I had chronically, tragically dry skin as a kid. It never mattered how much lotion I would slather on, by the time mid-day rolled around I looked like a chimney sweep. And, oh did the kids in school let me know it! I’m still on my way to healing from the trauma of looking like no one loved me enough to grease up my elbows, but today my woes when it comes to dry skin have been remedied thanks to shea butter!
Chances are you’ve heard of this stuff whether it be in connection to hair routines or moisture, as everyone seems to be enamored with the butter – and for good reason. Shea butter can be whipped and mixed with other oils to produce delectable concoctions which lock in moisture and rejuvenate the skin. I personally love to mix shea butter with warm coconut oil, and a few drops of one of my favorite essential oils and apply it all over before bed. In the morning, it’s like I have a new layer of ash-free skin. It seems like this miracle cream is too good to be true, but with a little investigation I’ve discovered it’s the real deal. Let’s dive in!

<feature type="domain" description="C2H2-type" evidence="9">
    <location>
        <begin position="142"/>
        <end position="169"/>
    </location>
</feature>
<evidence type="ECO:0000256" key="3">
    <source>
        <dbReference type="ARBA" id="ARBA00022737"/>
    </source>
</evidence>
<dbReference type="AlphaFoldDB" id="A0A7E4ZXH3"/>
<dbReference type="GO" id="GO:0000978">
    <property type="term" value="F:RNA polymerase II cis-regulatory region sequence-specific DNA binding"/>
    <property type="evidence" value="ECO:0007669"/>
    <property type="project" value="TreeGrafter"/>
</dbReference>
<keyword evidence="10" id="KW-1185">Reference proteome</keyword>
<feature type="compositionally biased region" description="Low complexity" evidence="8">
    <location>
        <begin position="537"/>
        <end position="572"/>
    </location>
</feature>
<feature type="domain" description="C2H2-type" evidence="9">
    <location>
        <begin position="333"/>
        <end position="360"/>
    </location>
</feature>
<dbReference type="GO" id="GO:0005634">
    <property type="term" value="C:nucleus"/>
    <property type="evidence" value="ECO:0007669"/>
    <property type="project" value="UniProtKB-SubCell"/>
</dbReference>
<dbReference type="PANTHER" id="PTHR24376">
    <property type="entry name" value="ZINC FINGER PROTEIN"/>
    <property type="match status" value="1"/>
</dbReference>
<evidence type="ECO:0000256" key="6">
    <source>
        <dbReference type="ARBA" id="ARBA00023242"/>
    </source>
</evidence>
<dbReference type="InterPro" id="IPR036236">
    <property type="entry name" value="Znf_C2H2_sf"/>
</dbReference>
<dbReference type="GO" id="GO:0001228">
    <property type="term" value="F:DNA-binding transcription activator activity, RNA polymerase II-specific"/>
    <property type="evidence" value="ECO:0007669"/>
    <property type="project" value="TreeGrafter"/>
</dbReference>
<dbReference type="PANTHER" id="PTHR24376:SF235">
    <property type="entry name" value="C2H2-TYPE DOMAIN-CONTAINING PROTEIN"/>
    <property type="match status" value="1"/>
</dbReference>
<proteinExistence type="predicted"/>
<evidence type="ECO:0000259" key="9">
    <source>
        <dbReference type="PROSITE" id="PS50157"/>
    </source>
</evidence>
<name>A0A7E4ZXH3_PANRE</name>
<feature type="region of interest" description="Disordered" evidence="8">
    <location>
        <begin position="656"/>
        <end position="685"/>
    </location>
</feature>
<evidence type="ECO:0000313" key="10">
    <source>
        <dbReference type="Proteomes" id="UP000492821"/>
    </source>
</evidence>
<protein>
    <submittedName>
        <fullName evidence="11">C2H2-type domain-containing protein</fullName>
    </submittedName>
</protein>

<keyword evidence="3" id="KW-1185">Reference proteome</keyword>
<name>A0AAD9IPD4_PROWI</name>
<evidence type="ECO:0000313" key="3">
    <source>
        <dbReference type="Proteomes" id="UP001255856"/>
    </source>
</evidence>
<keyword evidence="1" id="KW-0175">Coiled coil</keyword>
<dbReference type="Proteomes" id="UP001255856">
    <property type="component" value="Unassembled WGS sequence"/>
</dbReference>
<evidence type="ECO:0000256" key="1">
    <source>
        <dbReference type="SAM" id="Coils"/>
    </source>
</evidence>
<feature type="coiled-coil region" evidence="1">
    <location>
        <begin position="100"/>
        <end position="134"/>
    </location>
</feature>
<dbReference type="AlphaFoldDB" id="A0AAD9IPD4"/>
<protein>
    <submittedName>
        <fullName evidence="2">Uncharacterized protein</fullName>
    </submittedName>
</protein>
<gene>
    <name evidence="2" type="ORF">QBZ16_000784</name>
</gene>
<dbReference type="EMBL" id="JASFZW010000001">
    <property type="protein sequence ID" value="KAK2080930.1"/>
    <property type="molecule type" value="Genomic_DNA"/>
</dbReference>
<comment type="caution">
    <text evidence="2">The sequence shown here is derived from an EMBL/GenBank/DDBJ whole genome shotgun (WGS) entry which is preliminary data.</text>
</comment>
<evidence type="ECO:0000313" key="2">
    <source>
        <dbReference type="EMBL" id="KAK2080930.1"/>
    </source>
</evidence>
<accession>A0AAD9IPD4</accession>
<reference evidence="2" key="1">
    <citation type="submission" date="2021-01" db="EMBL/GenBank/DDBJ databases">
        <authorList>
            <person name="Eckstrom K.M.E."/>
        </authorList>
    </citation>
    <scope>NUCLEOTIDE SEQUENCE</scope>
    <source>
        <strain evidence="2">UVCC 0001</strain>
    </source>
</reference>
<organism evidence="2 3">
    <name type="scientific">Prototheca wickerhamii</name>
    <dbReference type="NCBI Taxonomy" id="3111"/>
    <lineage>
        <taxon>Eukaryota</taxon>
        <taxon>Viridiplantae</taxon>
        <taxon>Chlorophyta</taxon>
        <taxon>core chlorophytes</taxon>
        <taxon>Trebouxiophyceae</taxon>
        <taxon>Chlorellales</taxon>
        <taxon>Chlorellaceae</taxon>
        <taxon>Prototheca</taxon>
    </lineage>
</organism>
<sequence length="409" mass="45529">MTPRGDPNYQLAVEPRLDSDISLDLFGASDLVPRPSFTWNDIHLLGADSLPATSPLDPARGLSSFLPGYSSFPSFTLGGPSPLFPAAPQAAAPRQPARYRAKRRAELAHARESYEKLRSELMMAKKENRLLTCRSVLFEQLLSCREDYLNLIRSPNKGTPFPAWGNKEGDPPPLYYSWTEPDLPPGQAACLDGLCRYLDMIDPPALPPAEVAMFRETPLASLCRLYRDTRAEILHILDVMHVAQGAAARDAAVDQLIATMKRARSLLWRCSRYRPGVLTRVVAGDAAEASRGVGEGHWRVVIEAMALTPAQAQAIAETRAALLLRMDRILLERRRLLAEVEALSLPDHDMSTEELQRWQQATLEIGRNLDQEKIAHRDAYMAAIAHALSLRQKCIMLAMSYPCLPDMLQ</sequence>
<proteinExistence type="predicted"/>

Shea butter hails from across the West African coast, along the Saraha and into Eastern Africa. The shea tree that the compound is derived from thrives within the dry climate. According to the Journal of Ethnobiology , shea butter has been created from the harvested nuts of the shea tree starting as far back as 100 B.C.E. During the excavation of a site in Burkina Faso in West Africa, a team of archaeologists discovered shells from the shea nut, and realized the practice of making the butter predates the previous belief that it began in 1100 C.E. That’s a long time to perfect the art of shea butter! The process is still carried out quite similarly to the past, and includes the aid of the entire household.
How is it made?
The process is very time-intensive and requires the involvement of the entire household, or a team. In this lovely video from Hamamat, you can watch the different stages of extracting, cooking, and forming shea butter from the nuts of the shea tree by the people who know it best. It’s quite interesting!
What does it do?
If you’re struggling with dry skin like I do, shea butter is a great alternative to traditional lotions or oils. It locks in moisture, softens rough patches, and I have experienced it clear up irritated spots. She butter can be applied to the skin of the body, your hair and face to fight dryness as well as the weakening of hair shafts. I do warn that it does not easily wash out of hair, so if you have dreadlocks like me it’s not a good option for the hair. In loose hair it works wonders. What’s great about the product is how long it can last. A little goes a long way, so you could potentially keep a jar of it for months to years without it spoiling.
There you have it! Have you tried shea butter? What oils or butters do you use to take care of your skin? Let me know in the comments!